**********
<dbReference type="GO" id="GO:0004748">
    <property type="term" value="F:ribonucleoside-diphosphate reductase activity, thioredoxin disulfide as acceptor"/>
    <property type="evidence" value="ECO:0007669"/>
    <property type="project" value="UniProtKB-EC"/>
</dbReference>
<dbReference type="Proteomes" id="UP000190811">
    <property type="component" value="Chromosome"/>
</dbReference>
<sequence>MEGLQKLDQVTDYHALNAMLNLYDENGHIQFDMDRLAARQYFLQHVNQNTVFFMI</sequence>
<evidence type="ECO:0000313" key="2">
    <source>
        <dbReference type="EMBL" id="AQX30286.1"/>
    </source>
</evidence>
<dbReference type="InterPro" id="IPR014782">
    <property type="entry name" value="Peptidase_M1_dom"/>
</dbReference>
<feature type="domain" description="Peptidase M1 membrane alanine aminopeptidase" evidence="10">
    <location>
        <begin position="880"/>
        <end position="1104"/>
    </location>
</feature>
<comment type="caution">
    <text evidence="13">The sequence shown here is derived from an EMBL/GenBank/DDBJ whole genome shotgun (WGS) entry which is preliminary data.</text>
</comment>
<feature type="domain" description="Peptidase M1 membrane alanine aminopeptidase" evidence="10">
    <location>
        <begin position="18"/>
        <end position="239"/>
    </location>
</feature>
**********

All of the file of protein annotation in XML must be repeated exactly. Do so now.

<dbReference type="GO" id="GO:0004748">
    <property type="term" value="F:ribonucleoside-diphosphate reductase activity, thioredoxin disulfide as acceptor"/>
    <property type="evidence" value="ECO:0007669"/>
    <property type="project" value="UniProtKB-EC"/>
</dbReference>
<dbReference type="Proteomes" id="UP000190811">
    <property type="component" value="Chromosome"/>
</dbReference>
<sequence>MEGLQKLDQVTDYHALNAMLNLYDENGHIQFDMDRLAARQYFLQHVNQNTVFFMI</sequence>
<evidence type="ECO:0000313" key="2">
    <source>
        <dbReference type="EMBL" id="AQX30286.1"/>
    </source>
</evidence>
<dbReference type="InterPro" id="IPR014782">
    <property type="entry name" value="Peptidase_M1_dom"/>
</dbReference>
<feature type="domain" description="Peptidase M1 membrane alanine aminopeptidase" evidence="10">
    <location>
        <begin position="880"/>
        <end position="1104"/>
    </location>
</feature>
<comment type="caution">
    <text evidence="13">The sequence shown here is derived from an EMBL/GenBank/DDBJ whole genome shotgun (WGS) entry which is preliminary data.</text>
</comment>
<feature type="domain" description="Peptidase M1 membrane alanine aminopeptidase" evidence="10">
    <location>
        <begin position="18"/>
        <end position="239"/>
    </location>
</feature>